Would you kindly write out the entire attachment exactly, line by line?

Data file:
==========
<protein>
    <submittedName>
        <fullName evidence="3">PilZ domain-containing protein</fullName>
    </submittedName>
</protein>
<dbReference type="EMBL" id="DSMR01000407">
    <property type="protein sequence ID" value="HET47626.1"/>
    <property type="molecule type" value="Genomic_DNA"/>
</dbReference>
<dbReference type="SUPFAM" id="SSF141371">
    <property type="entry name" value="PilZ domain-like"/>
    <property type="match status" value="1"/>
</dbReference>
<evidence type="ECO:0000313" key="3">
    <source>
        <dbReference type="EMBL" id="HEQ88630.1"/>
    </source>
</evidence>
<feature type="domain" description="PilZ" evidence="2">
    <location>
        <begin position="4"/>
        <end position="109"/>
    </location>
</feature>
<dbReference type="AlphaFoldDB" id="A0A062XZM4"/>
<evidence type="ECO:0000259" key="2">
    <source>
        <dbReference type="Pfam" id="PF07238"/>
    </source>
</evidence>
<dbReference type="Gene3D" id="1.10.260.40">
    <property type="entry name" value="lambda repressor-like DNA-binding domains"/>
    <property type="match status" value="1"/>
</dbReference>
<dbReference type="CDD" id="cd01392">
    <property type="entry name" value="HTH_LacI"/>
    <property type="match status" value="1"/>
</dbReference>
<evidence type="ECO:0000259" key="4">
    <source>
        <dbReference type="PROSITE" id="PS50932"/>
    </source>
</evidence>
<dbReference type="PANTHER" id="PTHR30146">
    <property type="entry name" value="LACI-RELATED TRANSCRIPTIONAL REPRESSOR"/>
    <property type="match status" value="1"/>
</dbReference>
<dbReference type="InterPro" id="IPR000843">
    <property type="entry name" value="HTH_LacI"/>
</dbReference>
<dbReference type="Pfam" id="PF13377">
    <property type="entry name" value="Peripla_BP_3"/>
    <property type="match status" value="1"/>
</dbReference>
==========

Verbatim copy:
<protein>
    <submittedName>
        <fullName evidence="3">PilZ domain-containing protein</fullName>
    </submittedName>
</protein>
<dbReference type="EMBL" id="DSMR01000407">
    <property type="protein sequence ID" value="HET47626.1"/>
    <property type="molecule type" value="Genomic_DNA"/>
</dbReference>
<dbReference type="SUPFAM" id="SSF141371">
    <property type="entry name" value="PilZ domain-like"/>
    <property type="match status" value="1"/>
</dbReference>
<evidence type="ECO:0000313" key="3">
    <source>
        <dbReference type="EMBL" id="HEQ88630.1"/>
    </source>
</evidence>
<feature type="domain" description="PilZ" evidence="2">
    <location>
        <begin position="4"/>
        <end position="109"/>
    </location>
</feature>
<dbReference type="AlphaFoldDB" id="A0A062XZM4"/>
<evidence type="ECO:0000259" key="2">
    <source>
        <dbReference type="Pfam" id="PF07238"/>
    </source>
</evidence>
<dbReference type="Gene3D" id="1.10.260.40">
    <property type="entry name" value="lambda repressor-like DNA-binding domains"/>
    <property type="match status" value="1"/>
</dbReference>
<dbReference type="CDD" id="cd01392">
    <property type="entry name" value="HTH_LacI"/>
    <property type="match status" value="1"/>
</dbReference>
<evidence type="ECO:0000259" key="4">
    <source>
        <dbReference type="PROSITE" id="PS50932"/>
    </source>
</evidence>
<dbReference type="PANTHER" id="PTHR30146">
    <property type="entry name" value="LACI-RELATED TRANSCRIPTIONAL REPRESSOR"/>
    <property type="match status" value="1"/>
</dbReference>
<dbReference type="InterPro" id="IPR000843">
    <property type="entry name" value="HTH_LacI"/>
</dbReference>
<dbReference type="Pfam" id="PF13377">
    <property type="entry name" value="Peripla_BP_3"/>
    <property type="match status" value="1"/>
</dbReference>